Part I of a two part examination of our failing graduation standardsThe Louisiana Commissioner of Higher Education announced recently that only 18% of our students are succeeding in college.
At the joint meeting of BESE and the Board of Regents in December 2019, the Commissioner of Higher Education, Kim Hunter Reed, reported on studies that reveal that:
of 100 ninth-graders, only 45 enter college and 18 will earn a two- or four-year degree.
This is a tacit admission that the big push for college prep by BESE and the Department of Education for the last 20 years has been a dismal failure. But the Advocate report of the joint meeting quotes the education leaders promising to double down on college prep for all by offering more dual enrollment courses. The only positive result of this version of college for all is that now, vo-tech courses will be added to the menu.
During the school years spanning from 2000 to 2015, our state education officials had abandoned almost all support for career and vocational education in our K-12 schools. BESE had shifted to pushing virtually all students to take a college prep curriculum without regard to student aptitude or preferences. At the urging of education reformers, BESE had adopted the Core 4 curriculum for high school graduation which was designed to prepare all students for college. The education reformers and business leaders breathed a sigh of relief that soon almost all students in Louisiana would be prepared for college. The assumption was that even students who chose to seek technical careers that did not require college would benefit from this superior, more rigorous education. But those of us who study the dismal performance of many of our graduates in the classrooms and on state tests know that most students have not benefited from the new standards which are really far from rigorous. This blog has revealed that students can pass some of the supposedly rigorous college prep courses by knowing as little as 10 to 20 percent of the tested material. If the college prep courses of today had the same rigor as 30 to 40 years ago, more than half of our students would not graduate. Here is a link to a blog post I wrote in January of 2010 titled The Wrong Future, predicting that the Core 4 curriculum would produce the opposite of what was intended. My only mistake was that I thought that the Core 4 courses would maintain a reasonable level of difficulty.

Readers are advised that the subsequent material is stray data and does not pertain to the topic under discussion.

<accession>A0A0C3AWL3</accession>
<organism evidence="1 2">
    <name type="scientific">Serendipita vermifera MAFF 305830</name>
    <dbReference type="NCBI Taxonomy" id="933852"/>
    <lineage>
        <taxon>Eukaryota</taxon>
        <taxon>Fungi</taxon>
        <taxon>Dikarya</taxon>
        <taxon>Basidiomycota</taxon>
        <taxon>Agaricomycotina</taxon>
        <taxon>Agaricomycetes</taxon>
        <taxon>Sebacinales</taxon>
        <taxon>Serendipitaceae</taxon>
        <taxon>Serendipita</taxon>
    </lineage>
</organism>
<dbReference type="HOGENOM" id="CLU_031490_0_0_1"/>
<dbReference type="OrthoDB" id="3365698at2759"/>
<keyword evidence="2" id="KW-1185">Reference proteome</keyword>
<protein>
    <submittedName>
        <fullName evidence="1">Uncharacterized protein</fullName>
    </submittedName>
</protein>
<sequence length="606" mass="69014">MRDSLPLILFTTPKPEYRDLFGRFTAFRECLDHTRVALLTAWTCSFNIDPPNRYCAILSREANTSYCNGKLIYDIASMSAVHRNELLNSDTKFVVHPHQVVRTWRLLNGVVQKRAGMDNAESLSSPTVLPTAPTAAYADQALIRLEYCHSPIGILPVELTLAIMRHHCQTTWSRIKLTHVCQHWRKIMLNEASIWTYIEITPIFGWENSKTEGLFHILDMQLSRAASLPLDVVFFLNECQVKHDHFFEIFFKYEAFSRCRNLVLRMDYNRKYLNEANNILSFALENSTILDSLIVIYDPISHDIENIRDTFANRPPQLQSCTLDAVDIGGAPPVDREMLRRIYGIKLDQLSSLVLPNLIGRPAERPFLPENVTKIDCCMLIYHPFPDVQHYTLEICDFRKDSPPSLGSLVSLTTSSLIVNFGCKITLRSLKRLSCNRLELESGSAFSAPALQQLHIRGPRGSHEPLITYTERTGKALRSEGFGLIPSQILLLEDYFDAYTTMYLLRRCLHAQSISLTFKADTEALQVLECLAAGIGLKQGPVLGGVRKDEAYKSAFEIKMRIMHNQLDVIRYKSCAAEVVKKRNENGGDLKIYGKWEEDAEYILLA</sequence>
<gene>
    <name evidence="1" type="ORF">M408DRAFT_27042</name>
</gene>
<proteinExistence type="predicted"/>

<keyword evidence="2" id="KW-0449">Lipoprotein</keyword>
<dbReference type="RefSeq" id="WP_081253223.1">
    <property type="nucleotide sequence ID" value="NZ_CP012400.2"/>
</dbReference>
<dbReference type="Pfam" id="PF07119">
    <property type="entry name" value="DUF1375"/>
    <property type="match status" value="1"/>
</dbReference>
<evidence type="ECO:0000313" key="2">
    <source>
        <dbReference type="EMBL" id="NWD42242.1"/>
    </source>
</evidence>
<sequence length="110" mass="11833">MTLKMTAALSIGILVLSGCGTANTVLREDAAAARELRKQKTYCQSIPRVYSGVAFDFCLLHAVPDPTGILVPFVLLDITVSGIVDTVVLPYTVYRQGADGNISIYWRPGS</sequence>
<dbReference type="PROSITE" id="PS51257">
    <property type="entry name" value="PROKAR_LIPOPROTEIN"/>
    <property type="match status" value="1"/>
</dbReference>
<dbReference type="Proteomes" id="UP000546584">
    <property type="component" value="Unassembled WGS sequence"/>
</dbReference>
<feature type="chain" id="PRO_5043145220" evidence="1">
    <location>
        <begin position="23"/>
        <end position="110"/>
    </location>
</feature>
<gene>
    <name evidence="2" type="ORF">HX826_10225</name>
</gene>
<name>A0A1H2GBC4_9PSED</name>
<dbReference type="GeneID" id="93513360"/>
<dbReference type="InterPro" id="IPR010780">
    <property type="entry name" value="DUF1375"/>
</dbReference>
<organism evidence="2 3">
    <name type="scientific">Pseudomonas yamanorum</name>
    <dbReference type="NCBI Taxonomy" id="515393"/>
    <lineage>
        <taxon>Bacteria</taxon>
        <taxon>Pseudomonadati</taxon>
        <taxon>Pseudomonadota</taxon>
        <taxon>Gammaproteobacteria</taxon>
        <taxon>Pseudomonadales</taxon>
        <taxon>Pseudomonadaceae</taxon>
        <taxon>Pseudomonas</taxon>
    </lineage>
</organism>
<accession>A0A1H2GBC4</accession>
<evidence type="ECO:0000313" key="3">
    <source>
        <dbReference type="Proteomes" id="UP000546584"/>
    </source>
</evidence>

As a result of the heavy emphasis on enrolling almost all students in the Core 4 curriculum, the Vo-Tech departments of most high schools were decimated and hundreds of highly experienced vo-tech teachers were laid off. By focusing on college prep for all the education reformers had just about strangled vo-tech out of existence.
But starting about 2015, Superintendent John White and his staff realized that a large number of students were falling though the cracks created by Core 4. Someone pointed out to Superintendent White that there was a provision in state law called the Career Diploma that was designed to provide a good alternative to students that could not, or would not attend college. The only problem is that the Career Diploma had been denounced by reformers as a watering down of standards. White realized that if he somehow renamed or rebranded the program as part of his school reform campaign, maybe by calling it something new like "Jump Start program", it may become acceptable to his puppet masters at LABI and across the reform community.
So the Career diploma was rebranded as the Jump Start initiative. The career diploma law had been passed by the legislature at the request of many local superintendents in the 2009 legislative session. Unfortunately the career diploma had been sabotaged by the previous State Superintendent, Paul Pastorek, who wanted to promote only college prep . But even White's recent efforts have fallen far short of what was contemplated by the authors of the career diploma law. The Jump Start courses are designed only for high school juniors and seniors, severely restricting vo-tech courses in earlier grades. Under John White, the career diploma is intentionally regarded as a second class diploma, which does not bring schools the recognition or credit they get from offering college prep courses such as AP. White's administration has refused to provide the career exploration activities for middle school students that have been in state law since before 1998. As teachers spent more and more time in the school year drilling students for the college prep Common Core based state tests, there was no time in middle school to implement any vo-tech exploration courses.